Russia Travel Tips

Here are some general travel tips as you plan a visit to Russia:

To travel to Russia, you need to apply for a visa. (NOTE: This is only true for Russia. If you’re traveling to Ukraine, you do NOT need a visa for stays of less than three months.)

Any reputable Russian travel agency or hotel can get you a visa support letter which you’ll need for the Visa application. Rules change all the time, though, so it’s best to check with the Russian embassy in your country. (Just go to a search engine and type in the name of your country, followed by ‘Russian embassy.’)

One tip: If you plan on leaving the country and then coming back in — say, to visit Ukraine and then head back to Moscow — you need a double entry visa.

In Russia, it’s best to carry a photocopy of your passport with you at all times. Now, within three days of arriving, you need to register at what’s known as OVIR, which is essentially the local police. It sounds scary but it’s not. Likely you won’t even do it yourself. Someone from the hotel will run down your passport there and handle it for you. The main point though, is, you might be without your passport for a day or two, but they give you an official receipt in the meantime. And sure enough, our second day in Moscow, the police stopped my friend Jeff and I in the street and asked for our documents. Since our passports were at OVIR I showed them the receipts we had and they smile and walked away.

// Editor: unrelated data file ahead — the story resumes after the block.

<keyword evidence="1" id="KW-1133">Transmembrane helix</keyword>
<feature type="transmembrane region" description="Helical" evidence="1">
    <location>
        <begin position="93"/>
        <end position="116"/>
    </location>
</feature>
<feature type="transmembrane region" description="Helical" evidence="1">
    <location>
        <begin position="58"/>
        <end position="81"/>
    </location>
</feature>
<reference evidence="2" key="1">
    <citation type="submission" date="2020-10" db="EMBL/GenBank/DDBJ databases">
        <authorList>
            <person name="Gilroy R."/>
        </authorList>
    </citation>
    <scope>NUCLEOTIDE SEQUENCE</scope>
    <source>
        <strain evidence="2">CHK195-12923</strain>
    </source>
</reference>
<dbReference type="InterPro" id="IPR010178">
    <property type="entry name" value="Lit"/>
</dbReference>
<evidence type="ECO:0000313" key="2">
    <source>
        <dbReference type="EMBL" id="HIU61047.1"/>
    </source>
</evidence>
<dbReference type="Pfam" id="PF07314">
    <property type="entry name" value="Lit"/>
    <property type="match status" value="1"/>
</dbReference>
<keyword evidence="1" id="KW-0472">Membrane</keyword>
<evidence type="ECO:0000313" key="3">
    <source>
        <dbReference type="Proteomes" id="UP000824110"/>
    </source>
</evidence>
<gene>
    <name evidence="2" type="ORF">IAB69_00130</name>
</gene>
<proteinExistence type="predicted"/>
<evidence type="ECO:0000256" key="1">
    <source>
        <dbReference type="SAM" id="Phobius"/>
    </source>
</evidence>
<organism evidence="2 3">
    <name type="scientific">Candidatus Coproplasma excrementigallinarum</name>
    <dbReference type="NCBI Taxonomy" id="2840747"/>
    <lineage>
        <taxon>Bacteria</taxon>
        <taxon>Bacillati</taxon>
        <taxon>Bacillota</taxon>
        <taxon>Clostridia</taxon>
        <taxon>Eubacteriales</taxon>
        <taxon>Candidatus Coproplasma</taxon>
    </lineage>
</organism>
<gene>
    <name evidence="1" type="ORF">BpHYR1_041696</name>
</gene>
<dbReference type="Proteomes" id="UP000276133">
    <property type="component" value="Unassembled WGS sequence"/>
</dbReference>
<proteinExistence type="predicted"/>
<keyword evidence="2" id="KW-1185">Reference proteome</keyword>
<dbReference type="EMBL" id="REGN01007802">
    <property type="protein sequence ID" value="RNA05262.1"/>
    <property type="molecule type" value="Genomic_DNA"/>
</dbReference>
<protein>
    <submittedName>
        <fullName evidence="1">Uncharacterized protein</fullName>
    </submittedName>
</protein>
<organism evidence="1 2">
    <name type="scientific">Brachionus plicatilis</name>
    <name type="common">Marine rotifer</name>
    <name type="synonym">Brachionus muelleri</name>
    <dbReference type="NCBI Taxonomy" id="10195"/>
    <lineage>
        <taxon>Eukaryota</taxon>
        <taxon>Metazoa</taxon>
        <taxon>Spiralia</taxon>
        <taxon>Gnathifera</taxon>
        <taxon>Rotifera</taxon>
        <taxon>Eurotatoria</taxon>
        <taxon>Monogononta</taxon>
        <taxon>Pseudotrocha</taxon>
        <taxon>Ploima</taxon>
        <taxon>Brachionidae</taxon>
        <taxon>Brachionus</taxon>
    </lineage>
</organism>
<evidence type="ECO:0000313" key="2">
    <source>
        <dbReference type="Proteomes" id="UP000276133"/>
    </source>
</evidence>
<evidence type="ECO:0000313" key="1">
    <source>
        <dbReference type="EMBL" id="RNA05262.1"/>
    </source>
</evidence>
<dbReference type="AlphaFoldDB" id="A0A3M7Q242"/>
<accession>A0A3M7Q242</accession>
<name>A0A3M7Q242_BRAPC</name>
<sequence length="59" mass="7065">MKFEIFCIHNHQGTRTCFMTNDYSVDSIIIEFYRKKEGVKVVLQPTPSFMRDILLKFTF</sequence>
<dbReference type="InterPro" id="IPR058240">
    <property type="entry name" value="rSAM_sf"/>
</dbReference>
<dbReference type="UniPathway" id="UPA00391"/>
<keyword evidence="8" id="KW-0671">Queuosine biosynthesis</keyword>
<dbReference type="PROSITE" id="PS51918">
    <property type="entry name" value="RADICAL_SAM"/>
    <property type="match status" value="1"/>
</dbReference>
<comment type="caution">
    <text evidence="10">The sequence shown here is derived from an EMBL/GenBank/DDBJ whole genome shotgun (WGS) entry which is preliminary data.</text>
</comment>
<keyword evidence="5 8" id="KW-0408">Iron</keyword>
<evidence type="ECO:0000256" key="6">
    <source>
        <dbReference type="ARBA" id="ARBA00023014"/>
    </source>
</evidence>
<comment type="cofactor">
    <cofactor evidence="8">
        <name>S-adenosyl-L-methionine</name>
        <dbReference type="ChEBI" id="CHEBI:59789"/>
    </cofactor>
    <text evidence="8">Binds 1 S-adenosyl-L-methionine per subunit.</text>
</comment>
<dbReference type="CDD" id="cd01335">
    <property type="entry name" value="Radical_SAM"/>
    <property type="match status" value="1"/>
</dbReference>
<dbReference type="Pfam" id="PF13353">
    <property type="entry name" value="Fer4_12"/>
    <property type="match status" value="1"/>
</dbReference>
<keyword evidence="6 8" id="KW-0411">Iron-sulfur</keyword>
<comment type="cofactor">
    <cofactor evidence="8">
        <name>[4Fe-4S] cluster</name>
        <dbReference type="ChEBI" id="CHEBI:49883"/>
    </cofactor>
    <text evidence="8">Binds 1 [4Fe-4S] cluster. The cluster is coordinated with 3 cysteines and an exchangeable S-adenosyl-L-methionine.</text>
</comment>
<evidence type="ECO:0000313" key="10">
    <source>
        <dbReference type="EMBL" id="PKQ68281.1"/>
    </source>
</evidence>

A good tip: Bring two good color copies of your passport with you. Keep one in your suitcase and another somewhere else. And I personally email myself a color scan of my passport, too. Better safe than sorry.

The electrical current in Russia is 220 volts and they use the standard 2-prong European plug. If you forget your converter you can usually find one at just about any electronics store, or the hardware section of the local bazzar.

Many people even go to the extreme of brushing their teeth with bottled water, though for me that’s one step too far. After all, water is bound to touch your lips when you take a shower. It’s not like you’re trying to avoid any contact at all. But yes, it’s a good idea to drink only bottled water.

I made that mistake once. I must’ve spent an hour in the bank in St. Petersburg trying to simply explain to them what a traveler’s check even is. No luck. So bring cash. If U.S. currency, try to bring crisp bills. I’ve had the cashiers at the currency exchange windows refuse what I considered quality bills due to a slight tear or look of age.

Tip: Be sure to tell your bank where you’re going and that you plan to use your ATM and/or credit cards. This way (as has happened to me more than once) they won’t put a freeze on your card when they detect what seems to them as suspicious activity.

This is how many Russians seem to tip. They round up and say, “Na chai”. (Literally: “For tea”, which means, “Keep the change,” essentially.) So, if the cab fare is 225 rubles, you’d give 250 and tell the driver, “Na chai.”

Russians lag far behind the English skills of central Europe, and so be prepared that very few people in Russian speak even passable English. And thus, do yourself a favor and learn a bit of Russian before you go. The Russian language is much, much easier than is commonly thought. There are far fewer sounds than in English. Things are almost always written as they sound. There are tons of borrowed words in Russian. (And so you already know the words for passport, toilet, cafe, coffee, pizza, telephone, television, etc. These words are nearly identical in Russian to their English versions.) Check out some of these resources for learning Russian. Site with advice on how to learn Russian fast. free Audios and mp3’s for learning Russian

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